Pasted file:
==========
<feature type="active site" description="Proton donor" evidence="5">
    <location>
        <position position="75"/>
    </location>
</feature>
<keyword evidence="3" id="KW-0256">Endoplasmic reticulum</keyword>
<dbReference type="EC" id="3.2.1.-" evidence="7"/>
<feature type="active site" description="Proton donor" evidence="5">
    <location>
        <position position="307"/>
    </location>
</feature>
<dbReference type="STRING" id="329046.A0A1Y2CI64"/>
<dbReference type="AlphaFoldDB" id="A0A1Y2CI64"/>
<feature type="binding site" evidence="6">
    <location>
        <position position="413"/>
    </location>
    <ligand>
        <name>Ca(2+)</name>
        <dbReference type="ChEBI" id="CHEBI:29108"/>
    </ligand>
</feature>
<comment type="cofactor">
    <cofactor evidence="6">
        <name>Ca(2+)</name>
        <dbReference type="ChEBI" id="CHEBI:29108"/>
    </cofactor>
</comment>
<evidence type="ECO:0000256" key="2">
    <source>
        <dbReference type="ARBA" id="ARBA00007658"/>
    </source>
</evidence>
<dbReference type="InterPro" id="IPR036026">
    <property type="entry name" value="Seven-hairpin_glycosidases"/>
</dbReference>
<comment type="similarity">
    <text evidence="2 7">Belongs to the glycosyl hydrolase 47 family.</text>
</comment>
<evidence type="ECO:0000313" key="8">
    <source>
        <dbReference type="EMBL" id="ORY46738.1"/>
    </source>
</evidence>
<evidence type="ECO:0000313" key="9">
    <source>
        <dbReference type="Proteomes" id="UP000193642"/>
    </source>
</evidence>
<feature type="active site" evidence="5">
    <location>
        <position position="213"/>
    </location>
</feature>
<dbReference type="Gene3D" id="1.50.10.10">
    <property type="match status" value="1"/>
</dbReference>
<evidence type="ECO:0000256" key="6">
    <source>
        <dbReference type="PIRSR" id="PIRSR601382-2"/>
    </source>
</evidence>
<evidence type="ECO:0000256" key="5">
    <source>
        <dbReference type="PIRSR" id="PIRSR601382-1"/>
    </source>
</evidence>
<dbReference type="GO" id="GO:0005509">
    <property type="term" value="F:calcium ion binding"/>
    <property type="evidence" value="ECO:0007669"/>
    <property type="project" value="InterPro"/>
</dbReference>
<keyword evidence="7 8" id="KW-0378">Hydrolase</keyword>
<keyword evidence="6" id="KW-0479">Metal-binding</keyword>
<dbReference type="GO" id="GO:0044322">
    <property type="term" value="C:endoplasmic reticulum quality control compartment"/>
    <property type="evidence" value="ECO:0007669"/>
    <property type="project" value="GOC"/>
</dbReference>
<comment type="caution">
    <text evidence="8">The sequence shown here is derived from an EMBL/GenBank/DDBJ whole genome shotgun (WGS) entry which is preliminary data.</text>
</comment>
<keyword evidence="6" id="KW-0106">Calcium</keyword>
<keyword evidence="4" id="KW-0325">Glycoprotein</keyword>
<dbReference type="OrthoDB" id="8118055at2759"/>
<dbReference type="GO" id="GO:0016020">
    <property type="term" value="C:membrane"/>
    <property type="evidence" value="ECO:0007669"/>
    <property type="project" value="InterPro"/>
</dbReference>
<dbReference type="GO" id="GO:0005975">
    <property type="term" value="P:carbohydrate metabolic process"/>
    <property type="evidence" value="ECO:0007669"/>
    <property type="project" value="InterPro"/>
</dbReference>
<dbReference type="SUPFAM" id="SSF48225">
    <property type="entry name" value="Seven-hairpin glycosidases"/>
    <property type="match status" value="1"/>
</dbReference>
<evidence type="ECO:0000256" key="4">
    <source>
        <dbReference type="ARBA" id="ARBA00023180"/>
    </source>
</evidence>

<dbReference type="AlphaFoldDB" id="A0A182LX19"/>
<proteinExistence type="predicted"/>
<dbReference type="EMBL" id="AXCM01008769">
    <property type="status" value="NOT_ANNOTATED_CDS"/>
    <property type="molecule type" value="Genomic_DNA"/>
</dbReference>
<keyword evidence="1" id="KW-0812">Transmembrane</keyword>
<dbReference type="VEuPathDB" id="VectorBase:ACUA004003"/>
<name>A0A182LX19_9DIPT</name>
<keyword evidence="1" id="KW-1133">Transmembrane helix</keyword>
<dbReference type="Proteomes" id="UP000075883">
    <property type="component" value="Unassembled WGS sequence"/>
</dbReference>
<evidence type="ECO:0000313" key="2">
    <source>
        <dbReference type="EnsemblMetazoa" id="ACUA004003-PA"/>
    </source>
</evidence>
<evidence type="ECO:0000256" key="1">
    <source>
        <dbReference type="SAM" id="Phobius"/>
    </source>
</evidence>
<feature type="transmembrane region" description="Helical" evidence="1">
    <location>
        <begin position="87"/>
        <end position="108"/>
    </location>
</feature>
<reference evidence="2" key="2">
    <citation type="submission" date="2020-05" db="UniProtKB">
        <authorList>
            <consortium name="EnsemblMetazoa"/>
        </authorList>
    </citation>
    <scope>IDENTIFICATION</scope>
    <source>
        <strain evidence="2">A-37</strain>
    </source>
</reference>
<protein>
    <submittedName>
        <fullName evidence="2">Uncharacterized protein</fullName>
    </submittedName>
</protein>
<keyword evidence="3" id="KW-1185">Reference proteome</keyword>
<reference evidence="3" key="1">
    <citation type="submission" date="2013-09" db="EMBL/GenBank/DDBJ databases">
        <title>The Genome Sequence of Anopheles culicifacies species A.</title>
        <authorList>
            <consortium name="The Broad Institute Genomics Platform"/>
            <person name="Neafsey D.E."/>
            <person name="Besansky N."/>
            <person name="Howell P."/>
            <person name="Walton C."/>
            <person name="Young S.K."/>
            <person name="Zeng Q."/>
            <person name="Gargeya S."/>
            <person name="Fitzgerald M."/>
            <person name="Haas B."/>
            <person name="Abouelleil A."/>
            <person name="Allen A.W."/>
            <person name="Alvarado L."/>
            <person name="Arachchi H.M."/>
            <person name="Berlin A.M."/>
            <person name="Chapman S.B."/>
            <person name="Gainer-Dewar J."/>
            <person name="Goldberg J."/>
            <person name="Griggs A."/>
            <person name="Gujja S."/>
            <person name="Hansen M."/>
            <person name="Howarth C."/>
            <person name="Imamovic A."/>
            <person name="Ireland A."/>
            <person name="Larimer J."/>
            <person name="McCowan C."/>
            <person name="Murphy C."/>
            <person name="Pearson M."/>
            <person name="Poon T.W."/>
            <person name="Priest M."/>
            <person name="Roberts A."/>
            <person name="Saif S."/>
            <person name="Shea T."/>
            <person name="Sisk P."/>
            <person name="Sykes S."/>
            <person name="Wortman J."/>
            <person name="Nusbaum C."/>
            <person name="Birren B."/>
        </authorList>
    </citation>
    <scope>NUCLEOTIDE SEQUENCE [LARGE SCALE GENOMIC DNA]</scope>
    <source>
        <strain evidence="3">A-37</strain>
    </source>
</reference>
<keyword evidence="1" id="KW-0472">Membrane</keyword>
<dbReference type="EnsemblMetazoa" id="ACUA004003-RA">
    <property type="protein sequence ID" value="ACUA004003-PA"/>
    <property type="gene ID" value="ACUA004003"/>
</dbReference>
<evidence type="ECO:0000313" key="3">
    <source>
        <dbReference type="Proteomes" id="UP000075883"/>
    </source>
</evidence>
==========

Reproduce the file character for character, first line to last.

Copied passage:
<feature type="active site" description="Proton donor" evidence="5">
    <location>
        <position position="75"/>
    </location>
</feature>
<keyword evidence="3" id="KW-0256">Endoplasmic reticulum</keyword>
<dbReference type="EC" id="3.2.1.-" evidence="7"/>
<feature type="active site" description="Proton donor" evidence="5">
    <location>
        <position position="307"/>
    </location>
</feature>
<dbReference type="STRING" id="329046.A0A1Y2CI64"/>
<dbReference type="AlphaFoldDB" id="A0A1Y2CI64"/>
<feature type="binding site" evidence="6">
    <location>
        <position position="413"/>
    </location>
    <ligand>
        <name>Ca(2+)</name>
        <dbReference type="ChEBI" id="CHEBI:29108"/>
    </ligand>
</feature>
<comment type="cofactor">
    <cofactor evidence="6">
        <name>Ca(2+)</name>
        <dbReference type="ChEBI" id="CHEBI:29108"/>
    </cofactor>
</comment>
<evidence type="ECO:0000256" key="2">
    <source>
        <dbReference type="ARBA" id="ARBA00007658"/>
    </source>
</evidence>
<dbReference type="InterPro" id="IPR036026">
    <property type="entry name" value="Seven-hairpin_glycosidases"/>
</dbReference>
<comment type="similarity">
    <text evidence="2 7">Belongs to the glycosyl hydrolase 47 family.</text>
</comment>
<evidence type="ECO:0000313" key="8">
    <source>
        <dbReference type="EMBL" id="ORY46738.1"/>
    </source>
</evidence>
<evidence type="ECO:0000313" key="9">
    <source>
        <dbReference type="Proteomes" id="UP000193642"/>
    </source>
</evidence>
<feature type="active site" evidence="5">
    <location>
        <position position="213"/>
    </location>
</feature>
<dbReference type="Gene3D" id="1.50.10.10">
    <property type="match status" value="1"/>
</dbReference>
<evidence type="ECO:0000256" key="6">
    <source>
        <dbReference type="PIRSR" id="PIRSR601382-2"/>
    </source>
</evidence>
<evidence type="ECO:0000256" key="5">
    <source>
        <dbReference type="PIRSR" id="PIRSR601382-1"/>
    </source>
</evidence>
<dbReference type="GO" id="GO:0005509">
    <property type="term" value="F:calcium ion binding"/>
    <property type="evidence" value="ECO:0007669"/>
    <property type="project" value="InterPro"/>
</dbReference>
<keyword evidence="7 8" id="KW-0378">Hydrolase</keyword>
<keyword evidence="6" id="KW-0479">Metal-binding</keyword>
<dbReference type="GO" id="GO:0044322">
    <property type="term" value="C:endoplasmic reticulum quality control compartment"/>
    <property type="evidence" value="ECO:0007669"/>
    <property type="project" value="GOC"/>
</dbReference>
<comment type="caution">
    <text evidence="8">The sequence shown here is derived from an EMBL/GenBank/DDBJ whole genome shotgun (WGS) entry which is preliminary data.</text>
</comment>
<keyword evidence="6" id="KW-0106">Calcium</keyword>
<keyword evidence="4" id="KW-0325">Glycoprotein</keyword>
<dbReference type="OrthoDB" id="8118055at2759"/>
<dbReference type="GO" id="GO:0016020">
    <property type="term" value="C:membrane"/>
    <property type="evidence" value="ECO:0007669"/>
    <property type="project" value="InterPro"/>
</dbReference>
<dbReference type="GO" id="GO:0005975">
    <property type="term" value="P:carbohydrate metabolic process"/>
    <property type="evidence" value="ECO:0007669"/>
    <property type="project" value="InterPro"/>
</dbReference>
<dbReference type="SUPFAM" id="SSF48225">
    <property type="entry name" value="Seven-hairpin glycosidases"/>
    <property type="match status" value="1"/>
</dbReference>
<evidence type="ECO:0000256" key="4">
    <source>
        <dbReference type="ARBA" id="ARBA00023180"/>
    </source>
</evidence>

<dbReference type="AlphaFoldDB" id="A0A182LX19"/>
<proteinExistence type="predicted"/>
<dbReference type="EMBL" id="AXCM01008769">
    <property type="status" value="NOT_ANNOTATED_CDS"/>
    <property type="molecule type" value="Genomic_DNA"/>
</dbReference>
<keyword evidence="1" id="KW-0812">Transmembrane</keyword>
<dbReference type="VEuPathDB" id="VectorBase:ACUA004003"/>
<name>A0A182LX19_9DIPT</name>
<keyword evidence="1" id="KW-1133">Transmembrane helix</keyword>
<dbReference type="Proteomes" id="UP000075883">
    <property type="component" value="Unassembled WGS sequence"/>
</dbReference>
<evidence type="ECO:0000313" key="2">
    <source>
        <dbReference type="EnsemblMetazoa" id="ACUA004003-PA"/>
    </source>
</evidence>
<evidence type="ECO:0000256" key="1">
    <source>
        <dbReference type="SAM" id="Phobius"/>
    </source>
</evidence>
<feature type="transmembrane region" description="Helical" evidence="1">
    <location>
        <begin position="87"/>
        <end position="108"/>
    </location>
</feature>
<reference evidence="2" key="2">
    <citation type="submission" date="2020-05" db="UniProtKB">
        <authorList>
            <consortium name="EnsemblMetazoa"/>
        </authorList>
    </citation>
    <scope>IDENTIFICATION</scope>
    <source>
        <strain evidence="2">A-37</strain>
    </source>
</reference>
<protein>
    <submittedName>
        <fullName evidence="2">Uncharacterized protein</fullName>
    </submittedName>
</protein>
<keyword evidence="3" id="KW-1185">Reference proteome</keyword>
<reference evidence="3" key="1">
    <citation type="submission" date="2013-09" db="EMBL/GenBank/DDBJ databases">
        <title>The Genome Sequence of Anopheles culicifacies species A.</title>
        <authorList>
            <consortium name="The Broad Institute Genomics Platform"/>
            <person name="Neafsey D.E."/>
            <person name="Besansky N."/>
            <person name="Howell P."/>
            <person name="Walton C."/>
            <person name="Young S.K."/>
            <person name="Zeng Q."/>
            <person name="Gargeya S."/>
            <person name="Fitzgerald M."/>
            <person name="Haas B."/>
            <person name="Abouelleil A."/>
            <person name="Allen A.W."/>
            <person name="Alvarado L."/>
            <person name="Arachchi H.M."/>
            <person name="Berlin A.M."/>
            <person name="Chapman S.B."/>
            <person name="Gainer-Dewar J."/>
            <person name="Goldberg J."/>
            <person name="Griggs A."/>
            <person name="Gujja S."/>
            <person name="Hansen M."/>
            <person name="Howarth C."/>
            <person name="Imamovic A."/>
            <person name="Ireland A."/>
            <person name="Larimer J."/>
            <person name="McCowan C."/>
            <person name="Murphy C."/>
            <person name="Pearson M."/>
            <person name="Poon T.W."/>
            <person name="Priest M."/>
            <person name="Roberts A."/>
            <person name="Saif S."/>
            <person name="Shea T."/>
            <person name="Sisk P."/>
            <person name="Sykes S."/>
            <person name="Wortman J."/>
            <person name="Nusbaum C."/>
            <person name="Birren B."/>
        </authorList>
    </citation>
    <scope>NUCLEOTIDE SEQUENCE [LARGE SCALE GENOMIC DNA]</scope>
    <source>
        <strain evidence="3">A-37</strain>
    </source>
</reference>
<keyword evidence="1" id="KW-0472">Membrane</keyword>
<dbReference type="EnsemblMetazoa" id="ACUA004003-RA">
    <property type="protein sequence ID" value="ACUA004003-PA"/>
    <property type="gene ID" value="ACUA004003"/>
</dbReference>
<evidence type="ECO:0000313" key="3">
    <source>
        <dbReference type="Proteomes" id="UP000075883"/>
    </source>
</evidence>